In Germany bicycle lanes have to be used by law, if there is an official sign.
The term “Radweg” means “bicycle lane”, but it can also be understood as “Rad weg!”, which means “bicycle keep away” – just have a look at the following pictures and you may understand why and why many everyday cyclists do not really want to use those “Rad weg!” lanes :-(.
Augsburg has also some “nice” examples for “safe bicycle lanes”. This section is on my former daily commute to my work place and I stricly use the roadway (or I drag the bicycle on the pavement, if I buy something at the kiosk, which is within Jakober Tor as well).
The beginning of the compulsory(!) bicycle lane. The lane passes the single track passage at the right side on cobblestone(!). Very secure during winter :-(.
The passage at a closer view. The lane does not only look narrow – it is that narrow! Behind the passage it’s continued between parking cars at the left and pedestrians on the right.
And here the same from the other side. The markers of the (compulsory!) bicycle lane on the cobblestone are barely visible. From the right side (when leaving the passage, this means more from the lower left side on the picture) there comes another road where the cars usually stop at the front border on the cobblestone and the drivers don’t expect bicycles from the left.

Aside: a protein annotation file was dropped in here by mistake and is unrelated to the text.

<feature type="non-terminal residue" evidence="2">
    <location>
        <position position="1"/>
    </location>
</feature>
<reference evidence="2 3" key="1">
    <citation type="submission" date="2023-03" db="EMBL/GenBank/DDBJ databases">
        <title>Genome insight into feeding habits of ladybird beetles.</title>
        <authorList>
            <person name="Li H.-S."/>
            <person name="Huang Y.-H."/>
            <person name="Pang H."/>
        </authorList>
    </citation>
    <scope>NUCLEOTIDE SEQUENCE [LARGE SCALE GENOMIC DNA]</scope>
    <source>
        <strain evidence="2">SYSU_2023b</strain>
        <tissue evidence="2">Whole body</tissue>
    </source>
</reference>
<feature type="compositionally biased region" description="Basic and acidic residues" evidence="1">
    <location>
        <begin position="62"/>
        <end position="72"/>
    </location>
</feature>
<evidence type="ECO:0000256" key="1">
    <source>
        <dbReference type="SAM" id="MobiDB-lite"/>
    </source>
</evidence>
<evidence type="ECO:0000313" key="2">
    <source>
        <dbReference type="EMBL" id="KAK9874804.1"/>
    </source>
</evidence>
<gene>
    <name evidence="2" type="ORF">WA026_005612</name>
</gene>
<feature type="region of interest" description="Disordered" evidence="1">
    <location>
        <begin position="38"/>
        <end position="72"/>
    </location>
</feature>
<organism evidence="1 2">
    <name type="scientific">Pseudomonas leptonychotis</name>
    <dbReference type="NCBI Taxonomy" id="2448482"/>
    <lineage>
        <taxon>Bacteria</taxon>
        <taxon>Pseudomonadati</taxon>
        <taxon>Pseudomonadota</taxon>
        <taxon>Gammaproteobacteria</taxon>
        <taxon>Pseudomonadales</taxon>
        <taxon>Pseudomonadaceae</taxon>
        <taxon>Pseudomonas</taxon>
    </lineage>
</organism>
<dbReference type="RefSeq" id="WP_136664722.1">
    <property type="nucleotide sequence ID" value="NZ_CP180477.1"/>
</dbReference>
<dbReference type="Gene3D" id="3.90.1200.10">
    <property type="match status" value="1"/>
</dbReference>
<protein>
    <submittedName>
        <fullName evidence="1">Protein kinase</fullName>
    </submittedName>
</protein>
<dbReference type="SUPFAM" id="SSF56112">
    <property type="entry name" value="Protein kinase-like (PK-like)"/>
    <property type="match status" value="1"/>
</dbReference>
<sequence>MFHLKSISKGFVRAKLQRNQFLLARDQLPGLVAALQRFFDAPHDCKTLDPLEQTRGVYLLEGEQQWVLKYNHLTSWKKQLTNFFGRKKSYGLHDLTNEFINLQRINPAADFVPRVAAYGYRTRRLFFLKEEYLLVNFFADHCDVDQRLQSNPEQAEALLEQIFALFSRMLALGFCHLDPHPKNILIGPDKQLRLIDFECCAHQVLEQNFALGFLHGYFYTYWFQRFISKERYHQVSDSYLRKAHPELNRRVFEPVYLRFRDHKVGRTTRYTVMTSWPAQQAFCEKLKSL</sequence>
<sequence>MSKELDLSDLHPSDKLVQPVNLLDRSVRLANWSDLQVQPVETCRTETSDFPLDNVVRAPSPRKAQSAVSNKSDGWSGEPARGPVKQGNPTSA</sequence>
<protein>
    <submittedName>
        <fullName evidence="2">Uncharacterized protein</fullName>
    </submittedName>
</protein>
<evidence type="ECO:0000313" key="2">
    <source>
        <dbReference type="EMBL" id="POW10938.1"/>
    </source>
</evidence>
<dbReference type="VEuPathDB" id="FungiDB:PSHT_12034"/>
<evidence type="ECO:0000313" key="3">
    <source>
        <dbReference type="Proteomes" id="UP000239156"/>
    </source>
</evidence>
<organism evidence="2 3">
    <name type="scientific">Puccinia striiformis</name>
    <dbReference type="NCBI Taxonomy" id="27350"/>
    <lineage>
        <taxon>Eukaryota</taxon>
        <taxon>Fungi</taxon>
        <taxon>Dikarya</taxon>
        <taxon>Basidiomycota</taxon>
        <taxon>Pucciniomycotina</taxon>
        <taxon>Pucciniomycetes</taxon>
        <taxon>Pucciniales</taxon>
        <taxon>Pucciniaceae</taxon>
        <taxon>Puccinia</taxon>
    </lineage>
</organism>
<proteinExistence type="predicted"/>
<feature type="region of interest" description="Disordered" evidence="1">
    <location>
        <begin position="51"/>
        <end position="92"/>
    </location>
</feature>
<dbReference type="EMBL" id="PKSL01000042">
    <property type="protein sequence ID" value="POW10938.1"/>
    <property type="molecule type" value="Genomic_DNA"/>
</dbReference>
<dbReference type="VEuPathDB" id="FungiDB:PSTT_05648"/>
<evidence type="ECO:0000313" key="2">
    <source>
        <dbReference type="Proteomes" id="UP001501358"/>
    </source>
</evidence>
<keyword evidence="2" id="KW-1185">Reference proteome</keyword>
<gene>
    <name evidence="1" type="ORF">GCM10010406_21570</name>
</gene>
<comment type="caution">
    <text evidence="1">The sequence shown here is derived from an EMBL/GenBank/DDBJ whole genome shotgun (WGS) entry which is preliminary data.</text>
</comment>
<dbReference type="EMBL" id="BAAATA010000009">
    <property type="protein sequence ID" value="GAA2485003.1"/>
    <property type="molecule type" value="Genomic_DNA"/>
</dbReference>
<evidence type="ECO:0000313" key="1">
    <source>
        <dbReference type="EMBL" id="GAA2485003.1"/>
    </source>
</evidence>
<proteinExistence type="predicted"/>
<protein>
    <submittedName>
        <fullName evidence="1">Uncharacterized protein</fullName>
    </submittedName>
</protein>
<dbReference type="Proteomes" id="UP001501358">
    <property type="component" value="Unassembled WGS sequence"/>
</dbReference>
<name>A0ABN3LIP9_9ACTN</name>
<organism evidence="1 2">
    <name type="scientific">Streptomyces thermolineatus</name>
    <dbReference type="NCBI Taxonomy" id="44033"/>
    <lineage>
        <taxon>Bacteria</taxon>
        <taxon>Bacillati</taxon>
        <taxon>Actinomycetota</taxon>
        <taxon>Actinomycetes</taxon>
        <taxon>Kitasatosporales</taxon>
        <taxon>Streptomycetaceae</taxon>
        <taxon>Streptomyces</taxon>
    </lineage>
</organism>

And here the lane ends as “safe” as it started. You are directed back to the traffic directly on front of a traffic light. Not every car driver expects cyclists from the right.
Meanwhile the way had been extended and now passes the Jakober Kirche and up the Leonhardsberg. However, as with the section between Jakober Tor and Jakober Kirche, it uses half of the pavement in many sections – what practically leads to the situation, that pedestrians and cyclists often get in the way of each other :-(.